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American Bluegrass, Imported By A Czech Band

The Czech band Druha Trava will perform in Wichita, Kan., Saturday night. The band is on its U.S. tour.
The Czech band Druha Trava will perform in Wichita, Kan., Saturday night. The band is on its U.S. tour.

NPR's Don Gonyea normally reports on politics, but he finds other stories along the way, like this one about a touring bluegrass band from the Czech Republic.

The first time I heard Druha Trava play was April 2009. I was covering President Obama's trip to the Europe. There was a big outdoor speech in Prague, and the band was playing Czech versions of Bob Dylan songs.

I did a short radio postcard story back then, figuring it was the kind of experience that every music fan knows: You stumble upon a great band somewhere and never see them again.

Now it's the fall of 2011, and I'm chasing candidates around Iowa. Who should be doing a show at the Czech and Slovak Hall in Cedar Rapids? Druha Trava.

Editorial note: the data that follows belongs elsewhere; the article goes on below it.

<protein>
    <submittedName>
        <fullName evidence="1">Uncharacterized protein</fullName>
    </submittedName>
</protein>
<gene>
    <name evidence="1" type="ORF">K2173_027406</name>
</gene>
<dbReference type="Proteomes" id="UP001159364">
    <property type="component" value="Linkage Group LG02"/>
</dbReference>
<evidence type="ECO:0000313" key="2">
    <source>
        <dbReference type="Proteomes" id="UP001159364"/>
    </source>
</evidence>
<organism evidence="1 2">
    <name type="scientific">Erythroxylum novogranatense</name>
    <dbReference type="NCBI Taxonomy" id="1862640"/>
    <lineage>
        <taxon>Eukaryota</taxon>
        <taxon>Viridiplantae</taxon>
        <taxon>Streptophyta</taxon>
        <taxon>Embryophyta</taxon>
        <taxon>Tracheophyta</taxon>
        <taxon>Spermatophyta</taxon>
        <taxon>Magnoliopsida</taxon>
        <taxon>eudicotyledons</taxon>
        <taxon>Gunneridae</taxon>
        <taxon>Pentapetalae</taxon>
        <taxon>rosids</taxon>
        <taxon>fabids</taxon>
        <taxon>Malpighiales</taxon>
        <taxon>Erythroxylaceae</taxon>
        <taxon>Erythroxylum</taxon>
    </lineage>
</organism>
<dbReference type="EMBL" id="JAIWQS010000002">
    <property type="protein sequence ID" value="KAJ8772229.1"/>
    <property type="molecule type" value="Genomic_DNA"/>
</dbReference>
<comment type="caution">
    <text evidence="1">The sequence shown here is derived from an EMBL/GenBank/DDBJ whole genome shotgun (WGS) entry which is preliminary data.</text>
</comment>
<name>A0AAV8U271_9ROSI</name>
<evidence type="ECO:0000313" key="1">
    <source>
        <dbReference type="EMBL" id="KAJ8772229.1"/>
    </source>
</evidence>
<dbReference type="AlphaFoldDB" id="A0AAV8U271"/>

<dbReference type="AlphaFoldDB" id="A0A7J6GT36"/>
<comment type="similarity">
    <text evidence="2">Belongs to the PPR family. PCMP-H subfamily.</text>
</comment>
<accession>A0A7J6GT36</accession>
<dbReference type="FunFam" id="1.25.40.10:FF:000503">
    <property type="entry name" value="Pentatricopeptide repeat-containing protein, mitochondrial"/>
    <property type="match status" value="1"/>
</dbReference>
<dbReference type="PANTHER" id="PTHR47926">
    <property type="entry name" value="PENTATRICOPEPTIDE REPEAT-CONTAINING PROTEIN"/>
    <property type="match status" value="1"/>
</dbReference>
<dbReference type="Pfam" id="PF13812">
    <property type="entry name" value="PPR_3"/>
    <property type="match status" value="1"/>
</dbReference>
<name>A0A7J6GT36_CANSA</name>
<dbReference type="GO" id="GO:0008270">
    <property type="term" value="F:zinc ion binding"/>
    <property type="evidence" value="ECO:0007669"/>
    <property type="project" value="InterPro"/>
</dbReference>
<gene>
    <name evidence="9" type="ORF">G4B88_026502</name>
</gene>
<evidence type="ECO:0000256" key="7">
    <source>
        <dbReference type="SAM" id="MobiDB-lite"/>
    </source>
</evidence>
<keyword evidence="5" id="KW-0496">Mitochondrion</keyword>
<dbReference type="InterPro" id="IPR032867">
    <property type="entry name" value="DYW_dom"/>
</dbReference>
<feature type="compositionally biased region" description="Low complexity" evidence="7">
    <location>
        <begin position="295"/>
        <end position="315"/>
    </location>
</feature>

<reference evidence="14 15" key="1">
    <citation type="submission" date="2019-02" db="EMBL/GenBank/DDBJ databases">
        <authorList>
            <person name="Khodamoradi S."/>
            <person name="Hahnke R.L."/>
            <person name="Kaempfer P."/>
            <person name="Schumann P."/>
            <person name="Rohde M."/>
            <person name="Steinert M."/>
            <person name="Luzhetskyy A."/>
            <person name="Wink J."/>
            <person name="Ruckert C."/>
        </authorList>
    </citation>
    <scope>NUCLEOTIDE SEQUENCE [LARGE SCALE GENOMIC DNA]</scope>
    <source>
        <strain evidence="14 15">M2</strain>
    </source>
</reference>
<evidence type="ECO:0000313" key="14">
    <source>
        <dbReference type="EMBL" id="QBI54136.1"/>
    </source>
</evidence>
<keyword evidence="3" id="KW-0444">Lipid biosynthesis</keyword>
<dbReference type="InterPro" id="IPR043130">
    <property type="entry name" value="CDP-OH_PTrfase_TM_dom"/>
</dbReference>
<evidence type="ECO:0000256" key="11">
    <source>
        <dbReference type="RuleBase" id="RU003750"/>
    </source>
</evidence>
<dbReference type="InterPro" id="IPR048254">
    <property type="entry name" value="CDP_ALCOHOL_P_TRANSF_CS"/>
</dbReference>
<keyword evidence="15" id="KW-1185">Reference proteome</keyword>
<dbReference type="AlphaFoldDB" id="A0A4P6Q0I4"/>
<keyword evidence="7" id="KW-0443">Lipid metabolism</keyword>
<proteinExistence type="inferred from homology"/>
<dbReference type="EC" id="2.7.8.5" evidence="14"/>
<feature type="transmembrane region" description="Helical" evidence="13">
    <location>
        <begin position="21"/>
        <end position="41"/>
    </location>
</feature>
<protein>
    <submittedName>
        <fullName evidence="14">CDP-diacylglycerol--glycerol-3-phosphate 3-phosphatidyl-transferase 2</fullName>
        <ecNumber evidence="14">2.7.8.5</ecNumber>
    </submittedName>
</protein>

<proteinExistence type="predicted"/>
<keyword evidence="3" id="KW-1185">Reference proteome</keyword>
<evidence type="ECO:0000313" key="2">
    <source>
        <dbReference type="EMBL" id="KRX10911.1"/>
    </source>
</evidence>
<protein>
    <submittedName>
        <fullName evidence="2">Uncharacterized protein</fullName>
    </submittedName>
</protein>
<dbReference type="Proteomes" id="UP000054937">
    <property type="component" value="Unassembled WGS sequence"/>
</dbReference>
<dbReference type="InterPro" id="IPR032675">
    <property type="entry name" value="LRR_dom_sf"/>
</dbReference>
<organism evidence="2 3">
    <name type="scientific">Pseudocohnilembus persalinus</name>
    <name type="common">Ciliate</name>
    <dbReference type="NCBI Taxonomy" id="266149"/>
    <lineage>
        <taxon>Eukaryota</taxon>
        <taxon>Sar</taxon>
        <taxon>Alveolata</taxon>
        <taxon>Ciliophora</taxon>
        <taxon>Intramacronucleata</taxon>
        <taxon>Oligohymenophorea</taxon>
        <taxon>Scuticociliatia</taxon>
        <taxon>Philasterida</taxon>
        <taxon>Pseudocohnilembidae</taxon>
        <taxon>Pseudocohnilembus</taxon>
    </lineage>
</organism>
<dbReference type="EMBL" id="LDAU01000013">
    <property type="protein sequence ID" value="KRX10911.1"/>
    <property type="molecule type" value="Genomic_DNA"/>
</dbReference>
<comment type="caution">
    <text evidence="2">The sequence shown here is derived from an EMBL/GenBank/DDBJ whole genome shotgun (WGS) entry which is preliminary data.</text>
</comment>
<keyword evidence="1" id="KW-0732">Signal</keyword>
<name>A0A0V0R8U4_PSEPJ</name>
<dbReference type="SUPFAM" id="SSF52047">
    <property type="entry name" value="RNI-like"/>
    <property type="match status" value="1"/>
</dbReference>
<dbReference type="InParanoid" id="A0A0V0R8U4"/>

Robert Krestan is a singer and mandolin player in the band. Others play guitar, bass, dobro and banjo. Inspiration comes directly from Bill Monroe and other American bluegrass bands, old and new. But Krestan says they don't just mimic the sound.

"Well, I don't just do American music. I write my own songs. I [have written] my own songs since I was 12 years old," he says. "So, it's kind of natural for me, and it's natural for me to combine American influences and my Czech roots."

On this tour, Druha Trava is promoting its first-ever English language CD. The band is on the road in the U.S., with a show in Wichita, Kan., Saturday night.

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You're most likely to find NPR's Don Gonyea on the road, in some battleground state looking for voters to sit with him at the local lunch spot, the VFW or union hall, at a campaign rally, or at their kitchen tables to tell him what's on their minds. Through countless such conversations over the course of the year, he gets a ground-level view of American elections. Gonyea is NPR's National Political Correspondent, a position he has held since 2010. His reports can be heard on all NPR News programs and at NPR.org. To hear his sound-rich stories is akin to riding in the passenger seat of his rental car, traveling through Iowa or South Carolina or Michigan or wherever, right along with him.